They talked together for a long time. It’s comforting to me that though they didn’t know the Scriptures about what was going to happen to Jesus, He was patient enough to explain it to them. He talked in a way they understood. Yet he did not use soft words to ease them into the truth – as usual, he talked without any candy coating: “You foolish people! You find it so hard to believe all that the prophets wrote in the Scriptures.”

I love that. They had a hard time believing the Scriptures! I don’t always believe. I need Jesus to explain things to me.

I’m not sure why God kept Jesus’ identity from them for a while. Maybe it’s a picture of how God sometimes reveals Himself to us slowly. We want to see all of God now, but God knows that’s not what we need.

I love how they finally recognized who Jesus is when He broke bread. Eating together was such an important part of their relationship that they knew how He broke bread. That’s a good reminder to me that I need to spend a lot more time with friends breaking bread together. And talking.

“Didn’t our hearts burn within us as he talked with us on the road and explained the Scriptures to us?” I love that burn.

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Paul Merrill writes here every first Friday.

Like a kid

Miguel lives more than a day’s drive away. We don’t get to see each other very often. We’re good friends from way back. So we try to catch up every once in a while via Skype.

About six months ago, life wasn’t treating him very well. Business was down and it was really discouraging. I said I’d pray – you know, like friends do. But to make it happen, I put a daily reminder in my phone. Every day at 11 am, I get a little reminder that says, “Pray for Miguel.” So I did.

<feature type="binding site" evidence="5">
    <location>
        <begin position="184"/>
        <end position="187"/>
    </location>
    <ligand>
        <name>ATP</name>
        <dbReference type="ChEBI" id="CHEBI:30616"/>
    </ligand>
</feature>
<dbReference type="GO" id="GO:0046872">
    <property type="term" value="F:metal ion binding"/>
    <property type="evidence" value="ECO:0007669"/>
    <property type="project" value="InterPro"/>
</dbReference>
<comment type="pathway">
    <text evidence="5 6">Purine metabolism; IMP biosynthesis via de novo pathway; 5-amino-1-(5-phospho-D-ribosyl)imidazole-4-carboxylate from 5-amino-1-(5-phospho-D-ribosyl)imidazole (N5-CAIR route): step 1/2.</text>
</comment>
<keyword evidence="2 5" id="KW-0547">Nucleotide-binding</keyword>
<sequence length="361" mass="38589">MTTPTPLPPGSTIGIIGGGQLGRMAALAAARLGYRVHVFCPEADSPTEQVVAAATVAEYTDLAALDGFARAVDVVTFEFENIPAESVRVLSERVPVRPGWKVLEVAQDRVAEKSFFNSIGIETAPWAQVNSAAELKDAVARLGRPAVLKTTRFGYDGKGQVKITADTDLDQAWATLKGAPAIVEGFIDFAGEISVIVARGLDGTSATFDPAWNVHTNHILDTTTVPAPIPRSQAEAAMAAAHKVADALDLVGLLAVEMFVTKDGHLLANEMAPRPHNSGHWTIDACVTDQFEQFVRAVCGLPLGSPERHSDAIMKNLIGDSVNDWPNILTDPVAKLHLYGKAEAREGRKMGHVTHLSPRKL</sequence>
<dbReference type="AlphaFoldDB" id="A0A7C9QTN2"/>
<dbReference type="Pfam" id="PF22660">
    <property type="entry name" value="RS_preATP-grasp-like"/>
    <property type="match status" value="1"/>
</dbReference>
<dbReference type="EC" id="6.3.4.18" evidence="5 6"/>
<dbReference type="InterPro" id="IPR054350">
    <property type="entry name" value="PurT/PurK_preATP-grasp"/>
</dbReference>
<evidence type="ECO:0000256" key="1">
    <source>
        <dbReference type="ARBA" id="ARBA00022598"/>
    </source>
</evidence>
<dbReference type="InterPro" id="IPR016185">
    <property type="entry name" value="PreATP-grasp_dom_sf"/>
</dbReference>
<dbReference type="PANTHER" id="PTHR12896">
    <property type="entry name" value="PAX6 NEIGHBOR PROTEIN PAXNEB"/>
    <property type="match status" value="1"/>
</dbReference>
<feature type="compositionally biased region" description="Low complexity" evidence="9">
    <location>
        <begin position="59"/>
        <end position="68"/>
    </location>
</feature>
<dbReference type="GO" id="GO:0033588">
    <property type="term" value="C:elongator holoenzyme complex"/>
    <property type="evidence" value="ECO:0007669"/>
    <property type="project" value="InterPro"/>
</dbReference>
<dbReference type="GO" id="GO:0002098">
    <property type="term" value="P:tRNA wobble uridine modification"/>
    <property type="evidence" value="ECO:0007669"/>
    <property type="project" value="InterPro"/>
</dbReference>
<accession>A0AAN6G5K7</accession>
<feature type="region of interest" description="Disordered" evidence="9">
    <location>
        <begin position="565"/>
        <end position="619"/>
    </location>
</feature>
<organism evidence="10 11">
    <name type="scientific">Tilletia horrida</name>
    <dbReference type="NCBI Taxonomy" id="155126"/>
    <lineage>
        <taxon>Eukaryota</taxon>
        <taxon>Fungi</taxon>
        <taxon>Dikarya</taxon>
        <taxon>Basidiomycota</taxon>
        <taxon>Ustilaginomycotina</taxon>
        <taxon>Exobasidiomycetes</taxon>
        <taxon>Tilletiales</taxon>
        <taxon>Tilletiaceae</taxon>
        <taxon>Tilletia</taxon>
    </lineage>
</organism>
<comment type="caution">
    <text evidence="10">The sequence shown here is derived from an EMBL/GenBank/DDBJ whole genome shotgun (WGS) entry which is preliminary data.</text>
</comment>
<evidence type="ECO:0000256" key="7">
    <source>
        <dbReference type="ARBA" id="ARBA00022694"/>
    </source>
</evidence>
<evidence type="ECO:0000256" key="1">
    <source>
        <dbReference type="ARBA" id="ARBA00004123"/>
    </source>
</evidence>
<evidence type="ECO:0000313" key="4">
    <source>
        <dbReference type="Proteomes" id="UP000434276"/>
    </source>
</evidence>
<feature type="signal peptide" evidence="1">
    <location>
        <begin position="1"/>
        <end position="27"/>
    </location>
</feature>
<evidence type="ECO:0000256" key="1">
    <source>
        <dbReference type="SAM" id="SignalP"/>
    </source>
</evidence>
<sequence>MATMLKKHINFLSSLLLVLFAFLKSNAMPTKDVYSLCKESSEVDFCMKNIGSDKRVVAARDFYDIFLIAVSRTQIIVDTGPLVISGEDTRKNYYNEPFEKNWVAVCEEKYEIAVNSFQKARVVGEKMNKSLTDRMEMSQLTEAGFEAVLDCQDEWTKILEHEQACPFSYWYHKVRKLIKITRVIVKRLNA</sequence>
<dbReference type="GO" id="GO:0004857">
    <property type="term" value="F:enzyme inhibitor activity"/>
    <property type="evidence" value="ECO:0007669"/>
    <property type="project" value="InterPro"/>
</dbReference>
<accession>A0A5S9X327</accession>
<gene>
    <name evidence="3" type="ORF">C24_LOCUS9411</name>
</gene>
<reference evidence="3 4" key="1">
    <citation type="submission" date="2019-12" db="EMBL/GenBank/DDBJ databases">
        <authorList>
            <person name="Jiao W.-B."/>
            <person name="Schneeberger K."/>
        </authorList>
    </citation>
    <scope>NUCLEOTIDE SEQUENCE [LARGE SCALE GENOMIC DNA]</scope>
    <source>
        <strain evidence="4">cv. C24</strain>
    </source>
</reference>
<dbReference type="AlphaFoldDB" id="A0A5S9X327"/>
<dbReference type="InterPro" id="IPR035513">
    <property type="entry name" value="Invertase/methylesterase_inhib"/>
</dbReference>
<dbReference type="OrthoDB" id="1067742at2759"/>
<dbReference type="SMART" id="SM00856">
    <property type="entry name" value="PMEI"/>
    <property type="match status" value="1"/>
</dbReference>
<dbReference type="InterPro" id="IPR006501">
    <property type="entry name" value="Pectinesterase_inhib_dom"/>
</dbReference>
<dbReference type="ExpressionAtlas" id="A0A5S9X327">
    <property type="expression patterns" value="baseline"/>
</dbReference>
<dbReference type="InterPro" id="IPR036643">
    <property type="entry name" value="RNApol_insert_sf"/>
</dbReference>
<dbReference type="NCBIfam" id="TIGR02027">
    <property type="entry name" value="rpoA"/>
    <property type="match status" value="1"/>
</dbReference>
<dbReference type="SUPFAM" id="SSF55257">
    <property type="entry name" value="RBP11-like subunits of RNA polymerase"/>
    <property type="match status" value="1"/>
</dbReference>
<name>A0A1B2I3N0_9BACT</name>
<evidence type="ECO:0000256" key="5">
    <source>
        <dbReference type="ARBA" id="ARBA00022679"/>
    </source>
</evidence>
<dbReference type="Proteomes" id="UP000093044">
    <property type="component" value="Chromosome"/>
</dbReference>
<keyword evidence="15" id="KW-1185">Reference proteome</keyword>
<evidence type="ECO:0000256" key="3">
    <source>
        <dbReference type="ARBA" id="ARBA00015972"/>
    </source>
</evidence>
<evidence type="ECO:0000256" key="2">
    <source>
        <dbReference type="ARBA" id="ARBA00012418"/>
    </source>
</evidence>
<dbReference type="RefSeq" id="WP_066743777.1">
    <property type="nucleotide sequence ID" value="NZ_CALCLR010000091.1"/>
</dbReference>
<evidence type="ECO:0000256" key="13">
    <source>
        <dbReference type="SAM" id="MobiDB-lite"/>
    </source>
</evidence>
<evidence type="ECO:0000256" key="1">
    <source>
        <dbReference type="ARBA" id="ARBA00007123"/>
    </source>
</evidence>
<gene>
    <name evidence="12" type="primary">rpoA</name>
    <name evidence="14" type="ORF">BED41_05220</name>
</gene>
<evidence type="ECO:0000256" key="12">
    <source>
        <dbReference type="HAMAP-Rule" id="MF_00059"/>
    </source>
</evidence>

Some days, I’d pray for a minute. Some days, for a few seconds. Some days, I’d think, “Oh yeah,” and continue doing whatever it was I was wrapped up in.

We checked back in a few weeks ago, and Miguel’s mood and business were both better.

After we finished our call, I remembered Jesus saying, “Truly I tell you, unless you change and become like little children, you will never enter the kingdom of heaven.”

I was asking God to help Miguel, like a kid would. I had less faith than a kid – I knew that such things are big and difficult, but I also knew that God is bigger than Miguel’s problems – and my problems.

A few days later, I remembered that God had answered several other recent prayers. A buddy in North Carolina got a job really quick, after he asked for prayers. (I said I’d pray, so I checked back to see how things were – that’s when I found out.) We got a renter for our basement apartment, after another one fell through. Friends in their 50s bought a house for the first time. I didn’t pray about that one, though I knew they were praying.

Prayer is not a magic bullet. God doesn’t always fix every problem we bring to Him.

My grandmother prayed for her alcoholic son till the day he died. She wore out her knees, praying so much. For almost 20 years, I’ve been praying for a situation that hasn’t changed. Yet.

I don’t know why God answer some prayers so clearly and others not. Either way should drive me to trust Him.

Like a kid.

Paul Merrill writes here every first Friday.